Endergonic reaction: requires energy, usually ATP Exergonic reaction: releases energy, occurs spontaneously energy + reactants products + Endergonic and Exergonic Reactions energy products + + ∆G > 0 reactants ∆G < 0
An exergonic reaction If exergonic reactions occur spontaneously, why isn’t the paper in front of you on fire?
Just as the person may need a push to get started down a hill, many of the exergonic reactions that living organisms depend on for survival may need a “push”. ∆G < 0
Figure 6.12 Energy profile of an exergonic reaction EA = activation energy
Example of an enzyme-catalyzed reaction: Hydrolysis of sucrose energy +
In living organisms the “somethings” that provide that push are called enzymes Without enzyme: With enzyme:
Most enzymes are protein molecules with a specific 3-dimensional shape Active site substrate enzyme “induced fit”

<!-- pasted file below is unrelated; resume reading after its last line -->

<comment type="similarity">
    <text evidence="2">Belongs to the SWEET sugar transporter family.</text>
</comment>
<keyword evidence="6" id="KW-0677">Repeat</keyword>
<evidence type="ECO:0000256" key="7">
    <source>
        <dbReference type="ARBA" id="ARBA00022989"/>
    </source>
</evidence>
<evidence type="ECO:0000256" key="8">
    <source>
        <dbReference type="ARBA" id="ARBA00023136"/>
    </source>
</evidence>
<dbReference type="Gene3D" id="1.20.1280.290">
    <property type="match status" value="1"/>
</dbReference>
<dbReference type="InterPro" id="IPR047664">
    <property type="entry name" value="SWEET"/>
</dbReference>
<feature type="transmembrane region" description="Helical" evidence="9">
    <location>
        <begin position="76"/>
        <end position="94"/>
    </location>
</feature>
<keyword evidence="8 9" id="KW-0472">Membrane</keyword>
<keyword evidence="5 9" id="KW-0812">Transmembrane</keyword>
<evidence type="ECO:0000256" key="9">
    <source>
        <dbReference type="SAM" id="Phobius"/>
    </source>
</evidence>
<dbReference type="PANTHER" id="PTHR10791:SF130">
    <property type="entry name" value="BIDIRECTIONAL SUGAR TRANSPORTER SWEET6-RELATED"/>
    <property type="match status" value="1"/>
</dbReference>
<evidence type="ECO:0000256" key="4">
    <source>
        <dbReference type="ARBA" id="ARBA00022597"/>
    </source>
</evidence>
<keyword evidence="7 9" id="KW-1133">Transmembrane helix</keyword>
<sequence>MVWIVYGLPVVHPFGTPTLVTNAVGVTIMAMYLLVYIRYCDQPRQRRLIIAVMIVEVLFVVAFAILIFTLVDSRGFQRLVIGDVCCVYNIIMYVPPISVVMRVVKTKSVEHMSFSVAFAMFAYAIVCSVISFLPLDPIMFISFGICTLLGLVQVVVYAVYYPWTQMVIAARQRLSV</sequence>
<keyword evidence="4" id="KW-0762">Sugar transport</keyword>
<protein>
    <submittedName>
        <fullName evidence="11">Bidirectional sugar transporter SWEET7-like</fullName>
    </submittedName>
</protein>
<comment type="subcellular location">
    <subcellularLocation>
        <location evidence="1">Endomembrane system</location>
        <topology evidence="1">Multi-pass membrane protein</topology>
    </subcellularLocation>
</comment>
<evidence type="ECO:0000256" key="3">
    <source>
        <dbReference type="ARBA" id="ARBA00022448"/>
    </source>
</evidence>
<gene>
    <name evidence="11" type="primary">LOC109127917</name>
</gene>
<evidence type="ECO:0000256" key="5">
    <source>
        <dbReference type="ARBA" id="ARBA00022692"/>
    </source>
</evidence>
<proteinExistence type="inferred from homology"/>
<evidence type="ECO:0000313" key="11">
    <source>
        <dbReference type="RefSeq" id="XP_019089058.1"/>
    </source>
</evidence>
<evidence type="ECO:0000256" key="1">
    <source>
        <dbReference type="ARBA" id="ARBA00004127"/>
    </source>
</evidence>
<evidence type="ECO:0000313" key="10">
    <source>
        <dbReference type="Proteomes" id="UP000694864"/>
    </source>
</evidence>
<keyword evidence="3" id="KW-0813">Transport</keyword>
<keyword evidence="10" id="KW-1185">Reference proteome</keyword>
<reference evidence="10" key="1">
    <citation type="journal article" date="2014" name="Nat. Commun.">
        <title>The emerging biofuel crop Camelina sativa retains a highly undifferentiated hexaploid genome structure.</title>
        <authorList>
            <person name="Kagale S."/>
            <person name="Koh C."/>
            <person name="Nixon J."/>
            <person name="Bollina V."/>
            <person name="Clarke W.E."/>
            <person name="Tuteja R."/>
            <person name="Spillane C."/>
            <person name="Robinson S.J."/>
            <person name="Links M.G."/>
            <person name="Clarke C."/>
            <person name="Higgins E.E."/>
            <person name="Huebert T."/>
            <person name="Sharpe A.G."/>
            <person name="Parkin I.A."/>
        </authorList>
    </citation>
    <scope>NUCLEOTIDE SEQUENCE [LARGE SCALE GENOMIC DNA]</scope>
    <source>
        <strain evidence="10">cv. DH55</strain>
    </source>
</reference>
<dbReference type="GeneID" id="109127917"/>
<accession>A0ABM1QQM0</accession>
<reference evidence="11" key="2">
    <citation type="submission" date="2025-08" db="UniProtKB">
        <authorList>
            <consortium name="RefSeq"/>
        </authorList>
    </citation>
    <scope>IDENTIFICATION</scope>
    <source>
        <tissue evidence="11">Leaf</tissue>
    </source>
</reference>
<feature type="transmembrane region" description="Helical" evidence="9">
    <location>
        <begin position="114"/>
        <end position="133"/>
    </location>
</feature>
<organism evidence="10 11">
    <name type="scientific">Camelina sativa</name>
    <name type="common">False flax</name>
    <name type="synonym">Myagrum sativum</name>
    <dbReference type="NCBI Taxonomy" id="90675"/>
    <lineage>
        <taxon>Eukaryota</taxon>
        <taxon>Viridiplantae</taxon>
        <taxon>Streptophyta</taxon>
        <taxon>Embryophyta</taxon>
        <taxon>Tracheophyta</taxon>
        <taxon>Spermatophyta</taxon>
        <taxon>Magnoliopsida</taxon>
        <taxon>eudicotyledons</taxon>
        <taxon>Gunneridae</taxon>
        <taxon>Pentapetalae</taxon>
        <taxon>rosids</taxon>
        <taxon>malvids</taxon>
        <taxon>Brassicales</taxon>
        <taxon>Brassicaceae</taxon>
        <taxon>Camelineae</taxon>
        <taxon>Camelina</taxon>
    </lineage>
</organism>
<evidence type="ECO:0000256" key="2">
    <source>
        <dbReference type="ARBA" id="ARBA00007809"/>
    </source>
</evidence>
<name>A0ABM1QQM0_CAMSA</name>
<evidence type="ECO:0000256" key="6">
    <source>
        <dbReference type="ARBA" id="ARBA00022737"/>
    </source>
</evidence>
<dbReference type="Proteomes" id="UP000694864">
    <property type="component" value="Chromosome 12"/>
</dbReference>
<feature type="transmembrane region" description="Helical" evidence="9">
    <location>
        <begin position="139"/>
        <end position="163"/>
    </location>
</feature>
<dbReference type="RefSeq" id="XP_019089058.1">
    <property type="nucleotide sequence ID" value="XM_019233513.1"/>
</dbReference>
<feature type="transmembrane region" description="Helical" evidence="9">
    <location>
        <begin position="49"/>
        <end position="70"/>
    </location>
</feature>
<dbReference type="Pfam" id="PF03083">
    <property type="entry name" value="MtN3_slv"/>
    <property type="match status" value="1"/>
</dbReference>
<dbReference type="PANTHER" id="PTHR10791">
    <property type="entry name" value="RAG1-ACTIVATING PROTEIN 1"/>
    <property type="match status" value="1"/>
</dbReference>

Enzymes catalyze reactions in living organisms: 1. Bring reactant molecules close together 2. Make bonds easier to break/form
Enzymes only increase the rate of exergonic reactions, they can’t cause non-spontaneous reactions to occur Only the substrate will be altered, the enzyme will be released to work again Enzymes are one type of catalyst Notes about enzymes
Binding of enzyme and substrate Temperature at which the enzyme functions What determines how well an enzyme works?
Does the same enzyme show variation from one individual to another? Is the form of enzyme an individual produce a heritable trait? Does the form of enzyme individual produce affect its survival/reproduction? Can a species’ enzymes be shaped by natural selection?